MacTiernan backs solar exports to Indonesia
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An ambitious multi-billion dollar project to export solar power from the Pilbara into Indonesia would be technically viable, according to a pre-feasibility study released by the Pilbara Development Commission today.
The $9.5 billion project would involve building a three-gigawatt solar farm in the state’s north-west, and a large high-voltage subsea interconnector to transmit electricity to East Java, in Indonesia.
From there, it would potentially link into a planned Association of South East Asian Nations grid.
The subsea cable would span a distance of around 1,500 kilometres, about four times that of the Basslink between Victoria and Tasmania, and would cost about $6 billion, the pre-feasibility study suggested.
Regional Development Minister Alannah MacTiernan said the project could be the region’s next major energy export.
"The Pilbara has some of the best solar resources in the world - and the report highlights the opportunity we have to sell our sunlight to our South-East Asian neighbours,” she said.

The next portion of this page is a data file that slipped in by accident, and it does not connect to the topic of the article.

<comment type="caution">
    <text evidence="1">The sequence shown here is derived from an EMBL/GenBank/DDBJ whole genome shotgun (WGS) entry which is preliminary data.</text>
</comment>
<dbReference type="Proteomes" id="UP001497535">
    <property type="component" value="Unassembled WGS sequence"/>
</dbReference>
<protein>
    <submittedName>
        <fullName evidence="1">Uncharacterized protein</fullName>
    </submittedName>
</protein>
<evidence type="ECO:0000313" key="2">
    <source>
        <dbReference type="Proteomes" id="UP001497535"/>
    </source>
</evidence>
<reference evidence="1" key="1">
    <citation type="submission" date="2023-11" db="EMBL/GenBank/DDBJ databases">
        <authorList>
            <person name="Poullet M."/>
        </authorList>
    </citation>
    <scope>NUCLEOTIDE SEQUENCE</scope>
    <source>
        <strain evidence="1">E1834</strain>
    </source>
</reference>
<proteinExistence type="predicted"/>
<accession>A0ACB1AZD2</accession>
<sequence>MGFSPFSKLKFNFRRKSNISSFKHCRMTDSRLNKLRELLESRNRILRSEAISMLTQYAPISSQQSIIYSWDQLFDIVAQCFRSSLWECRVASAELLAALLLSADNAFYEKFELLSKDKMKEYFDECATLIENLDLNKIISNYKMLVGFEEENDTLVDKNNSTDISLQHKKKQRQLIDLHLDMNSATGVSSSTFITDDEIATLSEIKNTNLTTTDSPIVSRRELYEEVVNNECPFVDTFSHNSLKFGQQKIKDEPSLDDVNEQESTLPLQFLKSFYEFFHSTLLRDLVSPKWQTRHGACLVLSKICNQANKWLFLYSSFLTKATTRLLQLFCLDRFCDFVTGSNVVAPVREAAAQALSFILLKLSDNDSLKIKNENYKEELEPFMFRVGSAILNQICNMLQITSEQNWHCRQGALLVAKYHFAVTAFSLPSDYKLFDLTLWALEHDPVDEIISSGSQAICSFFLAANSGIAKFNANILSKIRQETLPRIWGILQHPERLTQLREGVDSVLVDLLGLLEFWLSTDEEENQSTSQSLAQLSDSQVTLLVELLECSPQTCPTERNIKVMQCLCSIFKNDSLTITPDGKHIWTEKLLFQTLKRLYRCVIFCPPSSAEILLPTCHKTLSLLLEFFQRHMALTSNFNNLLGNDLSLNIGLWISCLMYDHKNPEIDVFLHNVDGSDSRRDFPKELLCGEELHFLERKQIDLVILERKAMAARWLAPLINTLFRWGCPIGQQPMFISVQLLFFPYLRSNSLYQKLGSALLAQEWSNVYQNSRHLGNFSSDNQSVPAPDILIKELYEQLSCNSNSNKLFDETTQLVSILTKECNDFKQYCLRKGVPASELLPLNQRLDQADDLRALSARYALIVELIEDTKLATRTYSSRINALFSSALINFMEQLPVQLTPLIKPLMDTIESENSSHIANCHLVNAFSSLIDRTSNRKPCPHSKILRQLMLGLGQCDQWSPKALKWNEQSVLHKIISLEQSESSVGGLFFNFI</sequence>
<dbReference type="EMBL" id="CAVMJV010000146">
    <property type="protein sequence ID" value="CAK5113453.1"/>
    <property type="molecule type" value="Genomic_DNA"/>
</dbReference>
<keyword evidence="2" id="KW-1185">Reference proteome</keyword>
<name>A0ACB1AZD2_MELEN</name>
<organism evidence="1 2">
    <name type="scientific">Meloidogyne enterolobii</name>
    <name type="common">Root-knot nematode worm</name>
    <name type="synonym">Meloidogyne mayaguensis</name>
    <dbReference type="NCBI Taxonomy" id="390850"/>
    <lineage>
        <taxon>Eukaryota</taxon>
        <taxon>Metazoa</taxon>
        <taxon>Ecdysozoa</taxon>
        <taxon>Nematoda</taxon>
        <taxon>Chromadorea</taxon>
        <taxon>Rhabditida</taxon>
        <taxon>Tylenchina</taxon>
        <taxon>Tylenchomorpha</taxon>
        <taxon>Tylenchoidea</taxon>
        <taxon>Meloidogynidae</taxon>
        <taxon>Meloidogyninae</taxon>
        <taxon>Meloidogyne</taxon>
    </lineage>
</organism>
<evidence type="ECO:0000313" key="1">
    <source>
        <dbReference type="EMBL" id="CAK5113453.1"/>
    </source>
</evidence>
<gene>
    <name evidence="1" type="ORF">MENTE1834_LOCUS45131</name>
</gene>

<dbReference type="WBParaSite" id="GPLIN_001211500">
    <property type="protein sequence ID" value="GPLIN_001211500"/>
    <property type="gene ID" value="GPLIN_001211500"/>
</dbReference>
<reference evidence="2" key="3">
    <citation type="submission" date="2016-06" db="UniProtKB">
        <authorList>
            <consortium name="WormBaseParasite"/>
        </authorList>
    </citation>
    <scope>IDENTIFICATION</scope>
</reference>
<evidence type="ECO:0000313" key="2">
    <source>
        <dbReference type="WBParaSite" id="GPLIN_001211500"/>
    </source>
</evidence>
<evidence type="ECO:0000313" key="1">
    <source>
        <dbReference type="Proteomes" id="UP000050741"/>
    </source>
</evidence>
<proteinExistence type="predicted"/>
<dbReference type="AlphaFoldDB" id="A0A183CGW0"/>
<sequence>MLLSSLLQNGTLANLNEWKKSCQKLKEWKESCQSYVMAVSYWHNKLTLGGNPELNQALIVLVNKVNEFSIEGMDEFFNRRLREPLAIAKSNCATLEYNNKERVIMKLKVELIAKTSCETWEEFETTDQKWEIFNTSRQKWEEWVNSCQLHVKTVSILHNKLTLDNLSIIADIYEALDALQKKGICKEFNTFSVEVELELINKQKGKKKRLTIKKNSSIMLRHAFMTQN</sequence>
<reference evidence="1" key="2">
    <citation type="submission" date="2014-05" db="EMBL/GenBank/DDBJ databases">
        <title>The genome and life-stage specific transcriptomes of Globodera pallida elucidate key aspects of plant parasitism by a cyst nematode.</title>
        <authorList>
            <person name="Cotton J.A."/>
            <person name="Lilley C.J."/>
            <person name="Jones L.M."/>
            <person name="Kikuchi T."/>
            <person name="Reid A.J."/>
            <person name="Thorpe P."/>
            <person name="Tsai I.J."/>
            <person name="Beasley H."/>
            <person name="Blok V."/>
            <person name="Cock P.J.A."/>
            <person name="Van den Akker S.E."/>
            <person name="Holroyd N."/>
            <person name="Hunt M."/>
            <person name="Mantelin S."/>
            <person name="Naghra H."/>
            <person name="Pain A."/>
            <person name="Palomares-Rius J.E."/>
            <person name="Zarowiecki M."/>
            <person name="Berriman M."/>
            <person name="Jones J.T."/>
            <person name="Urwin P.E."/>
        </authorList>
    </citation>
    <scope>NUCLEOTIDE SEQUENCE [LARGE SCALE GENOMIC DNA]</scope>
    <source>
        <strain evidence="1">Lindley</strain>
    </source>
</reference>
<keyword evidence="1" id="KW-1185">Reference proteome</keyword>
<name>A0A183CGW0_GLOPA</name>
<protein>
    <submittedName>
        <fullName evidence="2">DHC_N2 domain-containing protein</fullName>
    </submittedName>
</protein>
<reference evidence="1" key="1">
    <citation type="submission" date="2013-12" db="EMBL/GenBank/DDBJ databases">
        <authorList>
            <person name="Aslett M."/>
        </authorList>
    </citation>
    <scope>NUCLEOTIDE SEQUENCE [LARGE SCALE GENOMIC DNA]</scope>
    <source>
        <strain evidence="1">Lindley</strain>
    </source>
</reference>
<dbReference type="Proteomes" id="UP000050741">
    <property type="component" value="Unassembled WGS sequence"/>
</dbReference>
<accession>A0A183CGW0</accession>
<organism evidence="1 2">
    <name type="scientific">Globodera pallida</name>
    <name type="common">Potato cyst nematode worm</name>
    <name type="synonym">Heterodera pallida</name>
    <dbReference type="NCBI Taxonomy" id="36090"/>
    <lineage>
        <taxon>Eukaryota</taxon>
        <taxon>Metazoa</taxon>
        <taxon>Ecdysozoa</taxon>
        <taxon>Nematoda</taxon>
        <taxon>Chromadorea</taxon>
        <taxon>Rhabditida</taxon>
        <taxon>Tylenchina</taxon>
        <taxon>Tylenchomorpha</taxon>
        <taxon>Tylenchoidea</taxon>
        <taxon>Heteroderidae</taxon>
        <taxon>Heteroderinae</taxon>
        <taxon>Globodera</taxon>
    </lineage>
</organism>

"Exporting solar energy to Asia has the potential to be a valuable addition to the Pilbara's existing energy mix and would stimulate new economic activity, creating thousands of permanent jobs in the region.
"We now have the evidence to establish dialogue with Indonesia about the potential for a transformational clean energy partnership to take WA's renewable energy to the world."
There are existing examples of solar generation in the Pilbara.
Sandfire Resource's DeGrussa copper mine has a 10-megawatt capacity solar farm, which it built at a cost of $40 million.
A Horizon Power microgrid project in Onslow will also include a solar array.